Lucy Hawking

When the witch goes back to school, she wants to have Lucy Hawking for her science teacher. I can’t think of anyone who can talk so well and so sensibly on physics and space and anything else related. Lucy kept the attention of her roomful of children, while explaining dad Stephen’s ideas, which they have turned into two books for children. George’s Cosmic Treasure Hunt is new this year, and there will eventually be a third book about George. Lucy and Stephen are, of course, the people mentioned above. I think they turned out OK in the end.

We got to see how (not) to gargle in space. Asparagus will be a suitable crop on Mars, when the time comes. Comet’s go ‘very fast’. Robots don’t get homesick in space. The questions from the children were really very good, but not many people can say what went before the Big Bang or why it happened. Not even Lucy. And look out for the toothbrush in orbit round earth, if you happen to be up there. I asked Lucy if she wants to travel in space, and she does. Preferably to the moon. I was too shy to ask for the phone number for her co-writer for book one.

Henning Mankell

Lunch was gulped down fast, in order to catch Henning Mankell’s little publicised signing in the childrens’ bookshop. In fact, there was hardly a soul there, but I don’t think that was why he was pleased to see me. (Anyone would be pleased to see me, wouldn’t they?) He looked so morose that I addressed him in his own language, though his English is very good. The ‘mini interview’ went something like this:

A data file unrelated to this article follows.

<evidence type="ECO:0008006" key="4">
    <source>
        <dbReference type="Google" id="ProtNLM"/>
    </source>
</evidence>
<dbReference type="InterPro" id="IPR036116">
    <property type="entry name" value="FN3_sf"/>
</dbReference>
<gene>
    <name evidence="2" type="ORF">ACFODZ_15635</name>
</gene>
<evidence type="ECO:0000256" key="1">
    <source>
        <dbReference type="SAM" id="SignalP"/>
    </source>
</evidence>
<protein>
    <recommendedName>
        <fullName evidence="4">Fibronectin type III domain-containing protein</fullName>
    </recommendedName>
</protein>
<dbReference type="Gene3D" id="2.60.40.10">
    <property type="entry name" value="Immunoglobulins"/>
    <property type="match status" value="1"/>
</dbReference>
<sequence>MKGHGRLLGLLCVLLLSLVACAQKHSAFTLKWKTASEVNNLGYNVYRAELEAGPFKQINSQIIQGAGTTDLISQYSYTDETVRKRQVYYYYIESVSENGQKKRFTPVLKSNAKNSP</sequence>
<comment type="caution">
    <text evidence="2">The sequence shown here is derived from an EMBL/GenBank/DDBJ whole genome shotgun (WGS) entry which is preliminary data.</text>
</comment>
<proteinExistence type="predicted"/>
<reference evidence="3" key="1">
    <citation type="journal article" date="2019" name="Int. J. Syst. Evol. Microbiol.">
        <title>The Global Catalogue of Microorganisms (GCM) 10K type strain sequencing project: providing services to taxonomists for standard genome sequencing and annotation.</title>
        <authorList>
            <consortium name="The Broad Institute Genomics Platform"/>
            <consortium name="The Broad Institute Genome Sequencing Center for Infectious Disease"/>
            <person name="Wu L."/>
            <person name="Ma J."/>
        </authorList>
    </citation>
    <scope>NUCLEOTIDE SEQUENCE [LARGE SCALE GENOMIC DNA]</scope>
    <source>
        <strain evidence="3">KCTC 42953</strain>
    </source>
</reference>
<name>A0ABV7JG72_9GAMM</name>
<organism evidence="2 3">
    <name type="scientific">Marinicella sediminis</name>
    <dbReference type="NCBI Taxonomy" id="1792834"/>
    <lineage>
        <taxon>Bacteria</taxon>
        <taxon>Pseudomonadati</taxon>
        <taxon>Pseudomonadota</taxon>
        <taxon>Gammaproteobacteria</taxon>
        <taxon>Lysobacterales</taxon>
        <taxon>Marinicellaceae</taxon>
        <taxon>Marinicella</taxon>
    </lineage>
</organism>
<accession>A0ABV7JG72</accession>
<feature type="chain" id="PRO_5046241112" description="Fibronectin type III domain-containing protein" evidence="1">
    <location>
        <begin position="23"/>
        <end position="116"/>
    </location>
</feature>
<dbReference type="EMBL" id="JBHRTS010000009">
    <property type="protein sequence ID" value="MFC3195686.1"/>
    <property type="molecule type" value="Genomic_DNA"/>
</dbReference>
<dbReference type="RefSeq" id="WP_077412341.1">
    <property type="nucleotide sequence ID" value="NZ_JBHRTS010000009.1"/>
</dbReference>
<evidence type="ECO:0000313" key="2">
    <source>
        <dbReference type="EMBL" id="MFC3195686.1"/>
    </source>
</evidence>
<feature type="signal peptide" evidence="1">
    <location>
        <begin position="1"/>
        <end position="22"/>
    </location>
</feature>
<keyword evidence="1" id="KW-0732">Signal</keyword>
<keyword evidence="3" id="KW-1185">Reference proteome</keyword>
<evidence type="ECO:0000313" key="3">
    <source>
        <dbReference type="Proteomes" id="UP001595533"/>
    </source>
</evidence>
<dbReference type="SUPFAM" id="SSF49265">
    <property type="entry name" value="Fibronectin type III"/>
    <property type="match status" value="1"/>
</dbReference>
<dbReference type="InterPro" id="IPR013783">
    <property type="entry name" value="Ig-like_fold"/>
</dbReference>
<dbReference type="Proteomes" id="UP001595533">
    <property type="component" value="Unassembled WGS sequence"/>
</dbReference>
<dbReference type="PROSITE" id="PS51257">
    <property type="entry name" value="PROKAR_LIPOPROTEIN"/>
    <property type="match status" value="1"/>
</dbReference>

‘Hello, we’ve met a few times in Gothenburg.’ ‘ Yes, I remember you.’ ‘Uh-oh, that sounds ominous’, said Daughter. ‘What do you mean?’ asked Henning. ‘Only that you may remember me for all the wrong reasons. I could be one of those bl***y old women you get everywhere.’ ‘I don’t think so. I’d have remembered. But there are a few of them around.’ ‘Yes, and I’m often one of them.’ He looked remarkably happy after this exchange. But you would, wouldn’t you, when ‘one of those’ leaves him in peace.

Klas Östergren

Next victim for a photo shoot was Klas Östergren, except he didn’t show, initially. Just as we were leaving for our next rendez vous he turned up in the rain, and as we departed he had someone’s lens half an inch from his nose. The man’s quite good looking, but that’s ridiculous.